Daily babble


Knowing that you are going to leave your job (or rather, being laid off as the case may be), is not a really great incentive for doing your best the last two months. And it doesn’t do much for the feelings towards your fellow workers either, I can tell you. Because, if you know that you are going to have to deal with these people for the unforseeable future, then you develope some techniques to deal with them. You have to, otherwise life would be unbearable.

The boss that never, ever can make a decision? The overpaid person in a job you don’t know what entails, that you never see doing anything worthwhile? The woman that is so scared of other women getting ahead that she constantly puts all the other women in the office down, but manages to charm management nevertheless? The woman you suspect having an affair with the boss? Does this sound familiar to anyone? (I really hope so, because if not, I’m the crazy one.)  You learn to tolerate it all, seeing as you spend more time with them than with anyone else in the world.

But to know that it is going to end? That in a short two months you don’t ever have to see them again? I can tell you what that means, it means that what you really think of them is starting to seep into all conversations you have at work, all the time.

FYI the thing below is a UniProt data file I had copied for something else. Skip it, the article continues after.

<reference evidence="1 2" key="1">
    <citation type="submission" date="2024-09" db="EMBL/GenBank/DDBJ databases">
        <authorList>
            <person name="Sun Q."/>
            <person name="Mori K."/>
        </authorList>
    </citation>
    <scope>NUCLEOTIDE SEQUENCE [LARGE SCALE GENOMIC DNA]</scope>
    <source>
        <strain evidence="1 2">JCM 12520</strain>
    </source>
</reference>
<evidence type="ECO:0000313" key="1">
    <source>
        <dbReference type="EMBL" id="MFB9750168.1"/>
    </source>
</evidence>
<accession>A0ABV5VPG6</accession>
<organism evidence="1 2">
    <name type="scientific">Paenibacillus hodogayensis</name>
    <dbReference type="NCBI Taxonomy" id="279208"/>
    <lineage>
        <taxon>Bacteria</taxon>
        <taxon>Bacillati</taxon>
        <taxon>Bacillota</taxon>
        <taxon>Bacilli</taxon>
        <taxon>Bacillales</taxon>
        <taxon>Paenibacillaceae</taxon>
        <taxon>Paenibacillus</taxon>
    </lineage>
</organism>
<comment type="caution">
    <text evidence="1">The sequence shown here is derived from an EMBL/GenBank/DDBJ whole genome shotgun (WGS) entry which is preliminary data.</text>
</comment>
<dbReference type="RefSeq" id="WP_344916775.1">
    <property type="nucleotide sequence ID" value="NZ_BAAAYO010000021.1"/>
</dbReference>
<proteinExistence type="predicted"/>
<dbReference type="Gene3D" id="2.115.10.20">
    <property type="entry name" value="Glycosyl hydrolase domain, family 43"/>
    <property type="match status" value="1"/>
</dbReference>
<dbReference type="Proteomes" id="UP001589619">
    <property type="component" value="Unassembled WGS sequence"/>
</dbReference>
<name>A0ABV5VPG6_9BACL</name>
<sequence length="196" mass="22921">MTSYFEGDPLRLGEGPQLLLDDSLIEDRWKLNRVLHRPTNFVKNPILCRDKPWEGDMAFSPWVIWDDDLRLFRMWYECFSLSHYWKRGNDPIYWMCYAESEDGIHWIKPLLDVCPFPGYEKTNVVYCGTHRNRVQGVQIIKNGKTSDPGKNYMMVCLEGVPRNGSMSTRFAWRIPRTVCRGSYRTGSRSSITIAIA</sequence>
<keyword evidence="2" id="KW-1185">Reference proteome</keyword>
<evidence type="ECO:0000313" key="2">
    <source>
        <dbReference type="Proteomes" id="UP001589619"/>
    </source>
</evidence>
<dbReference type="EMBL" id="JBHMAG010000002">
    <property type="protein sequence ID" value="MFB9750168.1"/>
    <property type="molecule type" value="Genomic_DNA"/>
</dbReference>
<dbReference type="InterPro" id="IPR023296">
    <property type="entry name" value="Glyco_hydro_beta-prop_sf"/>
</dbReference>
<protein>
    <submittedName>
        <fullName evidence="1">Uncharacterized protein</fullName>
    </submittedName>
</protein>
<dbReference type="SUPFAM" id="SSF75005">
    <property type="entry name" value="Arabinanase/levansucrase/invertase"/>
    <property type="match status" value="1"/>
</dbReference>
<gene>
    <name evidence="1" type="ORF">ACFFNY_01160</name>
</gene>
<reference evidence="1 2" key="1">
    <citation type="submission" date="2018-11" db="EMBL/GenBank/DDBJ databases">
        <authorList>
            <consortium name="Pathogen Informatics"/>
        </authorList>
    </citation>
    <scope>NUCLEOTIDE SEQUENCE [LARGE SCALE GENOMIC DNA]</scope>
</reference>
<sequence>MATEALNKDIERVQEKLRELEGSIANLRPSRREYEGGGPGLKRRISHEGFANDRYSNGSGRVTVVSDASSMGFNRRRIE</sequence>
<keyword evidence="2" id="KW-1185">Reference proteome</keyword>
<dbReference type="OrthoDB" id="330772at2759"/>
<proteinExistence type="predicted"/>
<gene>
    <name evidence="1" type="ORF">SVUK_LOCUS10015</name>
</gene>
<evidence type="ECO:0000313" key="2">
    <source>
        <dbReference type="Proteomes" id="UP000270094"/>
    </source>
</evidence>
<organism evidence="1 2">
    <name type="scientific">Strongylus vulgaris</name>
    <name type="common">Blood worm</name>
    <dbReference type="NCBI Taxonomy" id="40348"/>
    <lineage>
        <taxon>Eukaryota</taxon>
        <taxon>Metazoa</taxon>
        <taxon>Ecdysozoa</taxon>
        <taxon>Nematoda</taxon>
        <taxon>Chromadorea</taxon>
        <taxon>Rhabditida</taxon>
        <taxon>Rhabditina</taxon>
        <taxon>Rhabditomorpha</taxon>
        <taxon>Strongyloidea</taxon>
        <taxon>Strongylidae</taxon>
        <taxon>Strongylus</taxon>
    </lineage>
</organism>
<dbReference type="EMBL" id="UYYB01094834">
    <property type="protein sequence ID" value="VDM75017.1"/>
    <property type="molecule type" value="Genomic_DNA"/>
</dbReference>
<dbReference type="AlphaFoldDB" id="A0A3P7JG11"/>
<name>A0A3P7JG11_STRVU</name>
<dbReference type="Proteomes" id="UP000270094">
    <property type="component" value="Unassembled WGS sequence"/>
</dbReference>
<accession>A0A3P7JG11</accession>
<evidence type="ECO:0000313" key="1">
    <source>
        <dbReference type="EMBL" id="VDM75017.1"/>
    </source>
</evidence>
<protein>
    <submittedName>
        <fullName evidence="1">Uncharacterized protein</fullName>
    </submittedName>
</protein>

Feel like George Costanza.

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I work at a relatively large office, in a relatively large corporation. In my corner of the building alone there’s probably around a hundred people. A hundred people that are allowed the luxury of three separate toilets. Three. They are *always* busy, which forces me on a regular basis to reflect on office etiquette and human nature.

It’s easy math, really. If we’re on average a hundred people that spend seven hours in the office during the span of nine hours, peeing or pooping say for five minutes a time, in average 3 times a day – the three toilets will be occupied for 95% of the time. Pure math: there will be trouble. Add to this that human toiletry routines are very predictable, bound to be extra urgent after morning coffee, lunch, afternoon snacks – or before the start of meetings on every hour. And so on. Queues, I tell you.